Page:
Horticulture veterans call for more open debate on peat

The Government has asked for views to be submitted by 18th March 2022 on measures to end the retail sale of peat and peat containing products in horticulture in England and Wales. 

In response, some of the most experienced growers and journalists publish this open letter.

The open letter reads:

The undersigned feel there should be a much more open debate on the peat in horticulture issue with both for and against statements up for discussion.  

It should be noted at the outset we all believe Sphagnum moss peat should not be used for soil improvement.

  • It is universally agreed peat should not be used for soil improvement, there are plenty of alternatives for this use, including garden compost, well-rotted manures and leaf-mould.
  • Sphagnum Moss Peat from Raised Bogs has been and remains the best constituent for seed, cuttings and potting composts. Peat to case spawned mushroom growing media currently has no alternative.
  • Moss peat use in seed and potting composts is currently, by all available measures, an environmentally friendly growing media and in most uses, results in the absorption of CO2, plus the sequestration of carbon in woody growth and the soil.
  • Cut-away raised peat bogs can be restored, where water levels are raised and harvested areas re-seeded with the correct species of sphagnum. Newly planted sphagnum grows rapidly, laying down green moss at 5 to 7 cms per year, which make peat a sustainable and renewable resource. (e.g. Beadamoss on Farming sphagnum; A B Rekyva, Lithuania)
  • Restoring cut-away bogs and the rapid growth of seeded sphagnum absorbs carbon dioxide in great quantity.
  • Most current peat-free composts need much higher rates of base fertilizer (up to four times more) to replace plant foods absorbed by breaking down fibres. They also need more regular watering (at least double), which in turn leads to nitrates being lost in drainage water.  Peat has excellent water retention qualities and holds onto base fertilizers to feed plants.
  • The growth of some plants is not as good in many of the peat-free composts currently available and this includes all the ericaceous subjects, namely azaleas, camelia, heathers and rhododendrons.
  • Air dried peat can be compressed and is light in weight, so uses thinner polythene in wrappers and less fossil fuel to transport.
  • Sphagnum moss peat is sterile, clean to handle, pest and pollutant free. Unlike some of the peat free alternatives, where there is a risk of introducing weedkillers and plant diseases.
  • Peat free composts are made up to widely differing recipes, so it is very difficult for home gardeners to adapt their watering and feeding practices when the compost mixes are no longer standard. Where they experience poor growth and failures, we risk losing the attraction for people to stay at home gardening and growing some of their own food.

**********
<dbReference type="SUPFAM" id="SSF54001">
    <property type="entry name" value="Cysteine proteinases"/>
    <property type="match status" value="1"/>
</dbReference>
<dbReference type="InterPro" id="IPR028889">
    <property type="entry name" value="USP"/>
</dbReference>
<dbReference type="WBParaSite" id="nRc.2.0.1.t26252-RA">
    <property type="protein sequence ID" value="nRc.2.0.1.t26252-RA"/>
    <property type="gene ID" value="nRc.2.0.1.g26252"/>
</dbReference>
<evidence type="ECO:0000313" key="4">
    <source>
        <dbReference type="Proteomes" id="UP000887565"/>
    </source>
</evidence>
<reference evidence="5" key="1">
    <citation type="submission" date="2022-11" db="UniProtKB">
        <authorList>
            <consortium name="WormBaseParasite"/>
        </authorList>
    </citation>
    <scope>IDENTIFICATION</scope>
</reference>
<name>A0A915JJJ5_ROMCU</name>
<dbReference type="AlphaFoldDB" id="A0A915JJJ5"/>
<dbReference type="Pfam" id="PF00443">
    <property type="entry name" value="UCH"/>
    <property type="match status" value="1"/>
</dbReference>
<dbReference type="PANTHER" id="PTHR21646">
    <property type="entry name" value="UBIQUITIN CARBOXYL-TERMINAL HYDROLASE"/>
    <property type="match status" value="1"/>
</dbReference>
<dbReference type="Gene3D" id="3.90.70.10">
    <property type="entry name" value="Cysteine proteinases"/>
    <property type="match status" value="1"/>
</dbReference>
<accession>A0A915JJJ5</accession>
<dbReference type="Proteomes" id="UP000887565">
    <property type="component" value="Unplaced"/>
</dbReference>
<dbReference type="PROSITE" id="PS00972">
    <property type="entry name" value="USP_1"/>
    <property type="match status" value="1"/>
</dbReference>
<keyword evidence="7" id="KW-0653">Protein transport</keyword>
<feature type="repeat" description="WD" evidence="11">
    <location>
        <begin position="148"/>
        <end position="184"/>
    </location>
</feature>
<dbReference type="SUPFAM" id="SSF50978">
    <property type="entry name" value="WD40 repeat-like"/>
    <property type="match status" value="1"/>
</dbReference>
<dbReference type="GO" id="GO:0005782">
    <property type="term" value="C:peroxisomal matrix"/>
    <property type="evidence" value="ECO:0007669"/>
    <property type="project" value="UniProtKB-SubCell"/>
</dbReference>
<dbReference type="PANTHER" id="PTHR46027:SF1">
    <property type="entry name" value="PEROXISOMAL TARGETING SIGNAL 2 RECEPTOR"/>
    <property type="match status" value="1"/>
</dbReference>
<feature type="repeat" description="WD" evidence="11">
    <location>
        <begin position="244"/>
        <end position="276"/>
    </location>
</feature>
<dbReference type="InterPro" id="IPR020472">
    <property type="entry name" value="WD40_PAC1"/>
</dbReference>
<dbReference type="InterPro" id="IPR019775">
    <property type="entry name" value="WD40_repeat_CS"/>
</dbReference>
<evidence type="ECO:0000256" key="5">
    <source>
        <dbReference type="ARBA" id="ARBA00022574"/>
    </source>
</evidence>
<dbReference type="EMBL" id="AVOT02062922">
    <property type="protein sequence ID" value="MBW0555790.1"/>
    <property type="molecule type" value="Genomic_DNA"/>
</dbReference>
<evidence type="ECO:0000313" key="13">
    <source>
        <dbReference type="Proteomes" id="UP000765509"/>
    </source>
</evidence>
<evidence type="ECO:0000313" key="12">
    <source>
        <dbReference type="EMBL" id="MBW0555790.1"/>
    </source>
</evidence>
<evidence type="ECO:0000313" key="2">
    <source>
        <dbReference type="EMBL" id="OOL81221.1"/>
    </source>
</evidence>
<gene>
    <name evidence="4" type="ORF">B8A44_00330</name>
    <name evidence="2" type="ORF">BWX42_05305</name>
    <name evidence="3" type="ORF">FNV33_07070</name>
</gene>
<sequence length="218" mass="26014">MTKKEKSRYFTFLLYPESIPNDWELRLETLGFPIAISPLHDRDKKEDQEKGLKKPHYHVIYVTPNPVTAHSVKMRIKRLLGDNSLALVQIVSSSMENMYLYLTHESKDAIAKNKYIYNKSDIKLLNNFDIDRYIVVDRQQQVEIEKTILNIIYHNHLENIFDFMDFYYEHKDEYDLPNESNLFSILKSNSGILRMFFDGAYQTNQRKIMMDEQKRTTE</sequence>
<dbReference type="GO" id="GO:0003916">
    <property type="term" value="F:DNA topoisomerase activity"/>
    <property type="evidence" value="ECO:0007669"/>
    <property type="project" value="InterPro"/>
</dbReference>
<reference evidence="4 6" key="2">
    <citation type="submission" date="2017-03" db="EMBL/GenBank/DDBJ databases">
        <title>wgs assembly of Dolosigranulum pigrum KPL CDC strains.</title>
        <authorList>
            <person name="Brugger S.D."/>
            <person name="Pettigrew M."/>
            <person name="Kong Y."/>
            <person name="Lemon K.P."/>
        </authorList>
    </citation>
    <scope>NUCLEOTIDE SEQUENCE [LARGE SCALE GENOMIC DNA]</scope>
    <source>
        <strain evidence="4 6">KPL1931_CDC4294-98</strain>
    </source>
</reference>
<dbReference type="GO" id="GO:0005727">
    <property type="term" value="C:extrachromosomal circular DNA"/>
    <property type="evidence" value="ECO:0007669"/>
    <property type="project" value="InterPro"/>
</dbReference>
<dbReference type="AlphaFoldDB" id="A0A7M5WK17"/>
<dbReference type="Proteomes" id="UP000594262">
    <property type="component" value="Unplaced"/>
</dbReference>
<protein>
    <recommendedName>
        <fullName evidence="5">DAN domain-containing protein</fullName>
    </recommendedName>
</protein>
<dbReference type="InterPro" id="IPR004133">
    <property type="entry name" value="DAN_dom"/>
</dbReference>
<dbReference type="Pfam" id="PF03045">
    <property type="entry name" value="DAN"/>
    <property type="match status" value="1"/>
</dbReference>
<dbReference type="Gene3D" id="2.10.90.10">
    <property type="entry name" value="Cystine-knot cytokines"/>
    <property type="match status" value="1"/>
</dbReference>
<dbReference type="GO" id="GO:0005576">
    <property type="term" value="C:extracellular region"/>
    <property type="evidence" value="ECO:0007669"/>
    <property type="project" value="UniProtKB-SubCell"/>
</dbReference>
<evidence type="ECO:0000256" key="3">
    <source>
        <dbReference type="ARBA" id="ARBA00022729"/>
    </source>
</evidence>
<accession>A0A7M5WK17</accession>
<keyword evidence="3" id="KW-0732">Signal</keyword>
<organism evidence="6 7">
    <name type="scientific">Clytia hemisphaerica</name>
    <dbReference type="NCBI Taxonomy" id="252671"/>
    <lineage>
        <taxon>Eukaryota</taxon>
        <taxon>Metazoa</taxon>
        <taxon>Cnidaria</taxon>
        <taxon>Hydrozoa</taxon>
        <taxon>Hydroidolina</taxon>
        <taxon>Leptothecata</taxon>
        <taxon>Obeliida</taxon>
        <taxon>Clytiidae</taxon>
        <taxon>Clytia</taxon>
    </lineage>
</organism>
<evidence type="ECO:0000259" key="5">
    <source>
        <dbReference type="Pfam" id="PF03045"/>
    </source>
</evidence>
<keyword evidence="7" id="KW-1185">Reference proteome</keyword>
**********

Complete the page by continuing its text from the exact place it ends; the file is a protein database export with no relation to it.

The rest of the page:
The letter is signed by:-     

Sir Brian H  Donohoe, Retired MP,  Secretary of the Gardening and Horticultural Group 1992—2015

Peter Seabrook, International TV Gardening Presenter/Gardening Editor, The Sun.

Robert Hillier, Director Hillier Nurseries and Garden Centres.

Jim McColl, Presenter BBC TV The Beechgrove Gardening Progammes.

Adrian Bloom, Chair Blooms Nurseries Ltd.

Jason Bloom, Managing Director Blooms Nurseries.

Bunny Guinness, Garden Designer and Broadcaster.

Andrew Tokely, Horticultural Director, E. W. King & Co Ltd.

Garry Coward Williams, Editor, Amateur Gardening Magazine.

Robert Wharton, Director Wharton’s Roses (fears unfair European Competition).

Paul Wharton, Director Wharton’s Roses.

Alan Sargent, Founder Association of Professional Landscapers.

Paul Cooling, Chair Coolings Garden Centres. (Currently not enough Peat Free alternatives).

Neil and Nicci Gow, Experienced and long-term Garden Retailers.

Steve McCurdy, Managing Director, Majestic Trees Ltd.

Kenneth Cox, Director Glendoick Nursery and Garden Centre, Ericaceous Plat Exporter.

Christine Walkden, Gardening Broadcaster and Lecturer.

Steve and Val Bradley, Authors, Social Media, National gardening Columnists.

Graham Richardson, Group Managing Director Johnsons of Wixley and six fellow directors:-

John, Andrew, Iain, Robert, Eleanor and Jonathon Whitemore.

Douglas Wilson, Director/Partner, Trioscape Garden Centre and Nursery.

Jo Davey, Horticultural Marketing Research and Development Manager.

Michael Smith, Director Grange, Nurseries and MeadowCroft Garden Centre.

Simon Crawford, Director, Burpee Europe.

Tim Kerley, Director, Kerley & Co, Plant Breeders.

Derek Jarman, Director Hayloft Nurseries Ltd.

The Government consultation

The Government has asked for views to be submitted by 18th March 2022 on measures to end the retail sale of peat and peat containing products in horticulture in England and Wales. 

On 18th December the Government wrote: -

We want to know what you think about our proposed measures to end the retail sale of peat in England and Wales.

We need your views on:

  • measures to end the use of peat and peat containing products in retail horticulture
  • views on each of the proposed measures and how they could operate
  • any evidence you can provide on the impacts of ending the use of peat and peat containing products in the professional horticulture and wider sectors

Peatlands are an iconic feature of our landscapes and the UK’s largest stores of carbon. They also provide vital ecosystem services including supplying UK drinking water, decreasing flood risk, and providing food and shelter for rare wildlife.

The extraction of peat releases the carbon stored inside as carbon dioxide, contributing to climate change. Peat is extracted in the UK for, primarily, horticultural purposes. By ending the retail sale of peat in horticulture, we will be protecting our vulnerable peatlands and helping to prevent climate change.

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